At first glance, this seems like a terrible idea. Those opposing SAWA argue that by extending the definition of full time employment to a 40 hour work week would significantly reduce the amount of people who are able to get health insurance through his or her employer, would increase the number of people on government funded insurances such as medicaid, and increase the amount of uninsured people.

What opponents fail to take into consideration though is that companies will and are currently cutting down their employees hours to under 30 hour per week to avoid having to pay for insurance coverage. The people most effected by this are unskilled and underpaid employees who work about 30-35 hours per week. Take the restaurant industry for example. In Ohio, even at a high end restaurant, a dish washer makes about $9.00 per hour. Even at 30-35 hours a week, this person may still qualify for government assistance, especially if the person has children. Some of these people are already getting governmental help with insurance coverage, if they have it at all. What the restaurant will do in order to save money is cut the old employees hours to about 25 hours per week and hire someone else, for under 30 hours a week as well, to take the shifts no longer covered after cutting the old employees hours.

If this act passes, this means that the vulnerable people effected by this will be able to keep his or her hours, even though they will not qualify for health insurance through his or her company. If these people are able to work, they will be able to at least get on an income based health insurance plan, whereas if their hours are cut, they may end up on medicaid where the government pays everything.

Right now, the bill is on its way to the senate where it does have some democratic support, possibly even enough to get the 60 votes needed to overcome a democratic filibusterer. Even if it passes here, the president says he will veto it as soon as it hits his desk. The argument here is that more people actually work a 40 hour work week then a 30 hour work week. If t he definition of a work week is changed from 30 to 40 hours, employers who were uncomfortable cutting employee hours from 40 to 29 would not hesitate to cut hours from 40 to 39 so people did not have to pay. Another argument is that republicans are just being republicans and want to force people to work 10 more hours a week to qualify for coverage and that they just want to undermine the AHCA.

Although I can see both sides of these arguments, I can tell you personally about the negative affects of having only a 30 hour work week. People in the service industry were seriously effected by this as I noticed both mine, my boyfriends, and all of my friend hours being slowly cut to under 30 hours per week. The restaurant became over staffed and everyone was fighting for hours. Even the older ladies in the retail store had their hours cut substantially and at least two had to find a second job, one retired, and at least one quite to try to find employment elsewhere. Although I do like the idea that employers should have to provide health insurance to employees working at least 30 hours, I think most business owners are greedy and will cut hours. The cut in hours will seriously hurt the people most in need of every hour they can work. I think though that instead of expanding the work week to 40 hours, companies should be penalized for cutting employee hours to avoid providing insurance coverage. There should even possible be a mandate as to how many employees a company must have as “full time” vs. “part time.”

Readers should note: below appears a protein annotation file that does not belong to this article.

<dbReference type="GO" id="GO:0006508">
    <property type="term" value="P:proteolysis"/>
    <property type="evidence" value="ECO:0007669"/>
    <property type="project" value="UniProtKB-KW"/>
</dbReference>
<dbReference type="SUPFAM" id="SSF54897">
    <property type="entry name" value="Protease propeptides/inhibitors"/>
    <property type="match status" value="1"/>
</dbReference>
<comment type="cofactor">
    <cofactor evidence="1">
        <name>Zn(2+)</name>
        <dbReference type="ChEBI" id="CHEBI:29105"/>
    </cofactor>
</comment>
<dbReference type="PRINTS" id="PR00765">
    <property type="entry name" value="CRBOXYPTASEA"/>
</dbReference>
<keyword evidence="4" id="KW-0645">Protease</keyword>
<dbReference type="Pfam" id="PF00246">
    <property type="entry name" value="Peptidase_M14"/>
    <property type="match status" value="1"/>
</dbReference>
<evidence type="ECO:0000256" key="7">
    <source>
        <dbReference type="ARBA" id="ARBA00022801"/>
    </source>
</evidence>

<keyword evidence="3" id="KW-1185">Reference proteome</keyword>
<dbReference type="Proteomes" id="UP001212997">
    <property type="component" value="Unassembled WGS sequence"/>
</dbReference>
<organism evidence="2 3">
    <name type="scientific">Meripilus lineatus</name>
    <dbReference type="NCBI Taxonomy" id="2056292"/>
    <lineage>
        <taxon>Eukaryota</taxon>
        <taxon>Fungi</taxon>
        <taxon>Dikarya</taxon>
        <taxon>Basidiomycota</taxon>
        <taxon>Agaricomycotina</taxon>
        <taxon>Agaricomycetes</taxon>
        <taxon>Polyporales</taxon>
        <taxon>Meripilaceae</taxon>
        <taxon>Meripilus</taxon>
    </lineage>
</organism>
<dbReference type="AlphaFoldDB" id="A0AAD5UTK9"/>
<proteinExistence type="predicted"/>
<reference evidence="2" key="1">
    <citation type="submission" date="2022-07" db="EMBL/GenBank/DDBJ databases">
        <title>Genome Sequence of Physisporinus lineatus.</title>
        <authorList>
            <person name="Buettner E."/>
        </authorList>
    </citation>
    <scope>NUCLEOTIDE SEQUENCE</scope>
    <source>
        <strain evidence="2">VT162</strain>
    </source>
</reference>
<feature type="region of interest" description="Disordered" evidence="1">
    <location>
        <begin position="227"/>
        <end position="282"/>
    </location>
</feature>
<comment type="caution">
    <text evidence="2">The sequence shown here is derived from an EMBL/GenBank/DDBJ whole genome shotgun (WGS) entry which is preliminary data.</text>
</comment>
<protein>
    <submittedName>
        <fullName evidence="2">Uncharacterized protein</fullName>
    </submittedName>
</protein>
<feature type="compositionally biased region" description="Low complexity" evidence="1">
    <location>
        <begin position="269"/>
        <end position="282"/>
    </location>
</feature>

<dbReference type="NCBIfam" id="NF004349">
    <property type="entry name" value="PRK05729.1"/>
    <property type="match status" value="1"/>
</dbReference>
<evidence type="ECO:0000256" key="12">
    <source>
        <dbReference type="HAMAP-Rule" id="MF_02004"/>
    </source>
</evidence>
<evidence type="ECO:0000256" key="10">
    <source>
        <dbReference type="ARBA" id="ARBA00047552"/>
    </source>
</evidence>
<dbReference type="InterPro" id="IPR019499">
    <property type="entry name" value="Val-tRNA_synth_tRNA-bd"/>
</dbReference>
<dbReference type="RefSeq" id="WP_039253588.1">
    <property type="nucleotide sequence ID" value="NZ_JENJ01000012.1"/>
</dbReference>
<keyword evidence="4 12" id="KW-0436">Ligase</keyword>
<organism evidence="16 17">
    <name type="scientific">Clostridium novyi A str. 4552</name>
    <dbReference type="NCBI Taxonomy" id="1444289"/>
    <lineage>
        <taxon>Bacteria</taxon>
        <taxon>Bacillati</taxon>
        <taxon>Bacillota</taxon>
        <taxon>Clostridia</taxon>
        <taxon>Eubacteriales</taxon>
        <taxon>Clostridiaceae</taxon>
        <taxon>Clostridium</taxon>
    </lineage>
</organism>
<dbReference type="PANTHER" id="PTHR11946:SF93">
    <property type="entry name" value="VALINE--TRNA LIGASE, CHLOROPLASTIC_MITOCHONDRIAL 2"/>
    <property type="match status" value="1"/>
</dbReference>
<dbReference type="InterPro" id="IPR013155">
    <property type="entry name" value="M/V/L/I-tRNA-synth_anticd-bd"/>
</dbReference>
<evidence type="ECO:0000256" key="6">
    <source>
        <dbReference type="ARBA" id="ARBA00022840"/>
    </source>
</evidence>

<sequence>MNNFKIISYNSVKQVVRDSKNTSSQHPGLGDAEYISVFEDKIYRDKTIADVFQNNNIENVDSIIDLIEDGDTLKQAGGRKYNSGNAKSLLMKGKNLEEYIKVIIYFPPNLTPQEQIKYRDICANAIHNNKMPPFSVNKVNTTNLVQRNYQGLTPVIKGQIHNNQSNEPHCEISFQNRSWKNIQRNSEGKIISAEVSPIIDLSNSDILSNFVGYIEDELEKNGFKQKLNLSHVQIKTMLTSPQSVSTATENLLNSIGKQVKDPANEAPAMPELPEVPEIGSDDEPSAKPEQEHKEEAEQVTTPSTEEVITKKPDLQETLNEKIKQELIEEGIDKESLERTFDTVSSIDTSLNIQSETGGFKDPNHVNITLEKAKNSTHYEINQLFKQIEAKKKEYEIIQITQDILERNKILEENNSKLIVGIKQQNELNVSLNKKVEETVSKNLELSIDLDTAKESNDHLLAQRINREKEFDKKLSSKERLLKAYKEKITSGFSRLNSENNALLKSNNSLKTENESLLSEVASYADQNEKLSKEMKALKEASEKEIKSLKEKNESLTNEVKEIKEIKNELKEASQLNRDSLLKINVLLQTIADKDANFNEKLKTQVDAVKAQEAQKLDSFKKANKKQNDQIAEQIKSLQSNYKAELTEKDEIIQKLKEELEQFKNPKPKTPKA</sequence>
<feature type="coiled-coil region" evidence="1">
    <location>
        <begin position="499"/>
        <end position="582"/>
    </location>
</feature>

Ebola Prevention in the U.S.

To date, there have been four confirmed cases of Ebola in the United States. One patient died from the disease, two recovered, and one patient is still receiving treatment in a New York City hospital. It seems like we have this disease under control. Right? Wrong. The real outbreak is occurring in West Africa, where more than 10,000 cases of Ebola have been reported. True, West Africa is all the way across the Atlantic Ocean, and far away from the United States. But what about travelers? Can we stop people from vacationing in the infected areas? What about people that must travel to these places for work, business, or family matters? Does the United States just not allow these people to return? Of course not. The federal government has actually taken a very hands on approach to stopping the spread of Ebola by attacking it at its source. The government has placed troops in the affected areas to help contain the spread of the virus.